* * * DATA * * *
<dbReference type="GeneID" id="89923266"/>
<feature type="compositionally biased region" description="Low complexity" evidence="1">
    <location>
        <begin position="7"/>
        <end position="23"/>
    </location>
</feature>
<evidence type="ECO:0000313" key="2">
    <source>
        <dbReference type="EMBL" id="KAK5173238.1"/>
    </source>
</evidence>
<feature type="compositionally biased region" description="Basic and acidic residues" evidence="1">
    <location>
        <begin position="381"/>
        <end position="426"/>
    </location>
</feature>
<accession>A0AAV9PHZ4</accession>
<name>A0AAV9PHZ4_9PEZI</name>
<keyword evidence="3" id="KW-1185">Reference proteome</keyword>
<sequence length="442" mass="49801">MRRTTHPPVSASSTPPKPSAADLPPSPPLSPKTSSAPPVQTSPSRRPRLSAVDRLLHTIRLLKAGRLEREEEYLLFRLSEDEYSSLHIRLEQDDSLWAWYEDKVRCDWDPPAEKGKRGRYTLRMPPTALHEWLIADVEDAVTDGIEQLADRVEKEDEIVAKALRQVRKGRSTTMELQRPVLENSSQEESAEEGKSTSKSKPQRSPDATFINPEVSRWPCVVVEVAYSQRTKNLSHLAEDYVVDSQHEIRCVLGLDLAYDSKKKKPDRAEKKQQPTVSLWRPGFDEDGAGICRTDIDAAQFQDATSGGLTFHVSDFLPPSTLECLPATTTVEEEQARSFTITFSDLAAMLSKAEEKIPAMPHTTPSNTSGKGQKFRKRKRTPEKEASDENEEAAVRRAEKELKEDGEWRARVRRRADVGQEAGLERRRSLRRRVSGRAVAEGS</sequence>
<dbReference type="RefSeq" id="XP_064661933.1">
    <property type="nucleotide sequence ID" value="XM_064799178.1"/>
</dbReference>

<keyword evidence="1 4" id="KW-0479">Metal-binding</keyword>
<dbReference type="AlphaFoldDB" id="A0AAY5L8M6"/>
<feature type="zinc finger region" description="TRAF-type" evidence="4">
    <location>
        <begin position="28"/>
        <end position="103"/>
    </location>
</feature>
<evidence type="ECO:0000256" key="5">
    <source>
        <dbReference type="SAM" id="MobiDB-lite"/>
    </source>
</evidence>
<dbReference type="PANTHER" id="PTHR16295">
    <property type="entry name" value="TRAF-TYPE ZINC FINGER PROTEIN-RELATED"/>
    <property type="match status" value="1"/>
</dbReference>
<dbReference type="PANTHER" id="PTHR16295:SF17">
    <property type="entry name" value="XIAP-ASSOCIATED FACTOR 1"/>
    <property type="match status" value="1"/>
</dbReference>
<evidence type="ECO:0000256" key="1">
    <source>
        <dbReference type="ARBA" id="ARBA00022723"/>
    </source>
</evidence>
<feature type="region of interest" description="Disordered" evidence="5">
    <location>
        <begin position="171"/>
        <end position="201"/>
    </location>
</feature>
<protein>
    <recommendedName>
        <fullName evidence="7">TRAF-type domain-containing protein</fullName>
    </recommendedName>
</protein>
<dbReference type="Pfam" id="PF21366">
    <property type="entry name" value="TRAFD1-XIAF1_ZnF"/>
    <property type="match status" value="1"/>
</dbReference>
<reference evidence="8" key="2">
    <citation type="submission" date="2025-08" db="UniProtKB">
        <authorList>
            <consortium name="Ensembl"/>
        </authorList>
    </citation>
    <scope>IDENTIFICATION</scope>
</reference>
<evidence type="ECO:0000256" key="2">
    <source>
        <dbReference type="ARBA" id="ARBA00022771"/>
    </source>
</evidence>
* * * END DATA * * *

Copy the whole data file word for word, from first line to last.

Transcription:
<dbReference type="GeneID" id="89923266"/>
<feature type="compositionally biased region" description="Low complexity" evidence="1">
    <location>
        <begin position="7"/>
        <end position="23"/>
    </location>
</feature>
<evidence type="ECO:0000313" key="2">
    <source>
        <dbReference type="EMBL" id="KAK5173238.1"/>
    </source>
</evidence>
<feature type="compositionally biased region" description="Basic and acidic residues" evidence="1">
    <location>
        <begin position="381"/>
        <end position="426"/>
    </location>
</feature>
<accession>A0AAV9PHZ4</accession>
<name>A0AAV9PHZ4_9PEZI</name>
<keyword evidence="3" id="KW-1185">Reference proteome</keyword>
<sequence length="442" mass="49801">MRRTTHPPVSASSTPPKPSAADLPPSPPLSPKTSSAPPVQTSPSRRPRLSAVDRLLHTIRLLKAGRLEREEEYLLFRLSEDEYSSLHIRLEQDDSLWAWYEDKVRCDWDPPAEKGKRGRYTLRMPPTALHEWLIADVEDAVTDGIEQLADRVEKEDEIVAKALRQVRKGRSTTMELQRPVLENSSQEESAEEGKSTSKSKPQRSPDATFINPEVSRWPCVVVEVAYSQRTKNLSHLAEDYVVDSQHEIRCVLGLDLAYDSKKKKPDRAEKKQQPTVSLWRPGFDEDGAGICRTDIDAAQFQDATSGGLTFHVSDFLPPSTLECLPATTTVEEEQARSFTITFSDLAAMLSKAEEKIPAMPHTTPSNTSGKGQKFRKRKRTPEKEASDENEEAAVRRAEKELKEDGEWRARVRRRADVGQEAGLERRRSLRRRVSGRAVAEGS</sequence>
<dbReference type="RefSeq" id="XP_064661933.1">
    <property type="nucleotide sequence ID" value="XM_064799178.1"/>
</dbReference>

<keyword evidence="1 4" id="KW-0479">Metal-binding</keyword>
<dbReference type="AlphaFoldDB" id="A0AAY5L8M6"/>
<feature type="zinc finger region" description="TRAF-type" evidence="4">
    <location>
        <begin position="28"/>
        <end position="103"/>
    </location>
</feature>
<evidence type="ECO:0000256" key="5">
    <source>
        <dbReference type="SAM" id="MobiDB-lite"/>
    </source>
</evidence>
<dbReference type="PANTHER" id="PTHR16295">
    <property type="entry name" value="TRAF-TYPE ZINC FINGER PROTEIN-RELATED"/>
    <property type="match status" value="1"/>
</dbReference>
<dbReference type="PANTHER" id="PTHR16295:SF17">
    <property type="entry name" value="XIAP-ASSOCIATED FACTOR 1"/>
    <property type="match status" value="1"/>
</dbReference>
<evidence type="ECO:0000256" key="1">
    <source>
        <dbReference type="ARBA" id="ARBA00022723"/>
    </source>
</evidence>
<feature type="region of interest" description="Disordered" evidence="5">
    <location>
        <begin position="171"/>
        <end position="201"/>
    </location>
</feature>
<protein>
    <recommendedName>
        <fullName evidence="7">TRAF-type domain-containing protein</fullName>
    </recommendedName>
</protein>
<dbReference type="Pfam" id="PF21366">
    <property type="entry name" value="TRAFD1-XIAF1_ZnF"/>
    <property type="match status" value="1"/>
</dbReference>
<reference evidence="8" key="2">
    <citation type="submission" date="2025-08" db="UniProtKB">
        <authorList>
            <consortium name="Ensembl"/>
        </authorList>
    </citation>
    <scope>IDENTIFICATION</scope>
</reference>
<evidence type="ECO:0000256" key="2">
    <source>
        <dbReference type="ARBA" id="ARBA00022771"/>
    </source>
</evidence>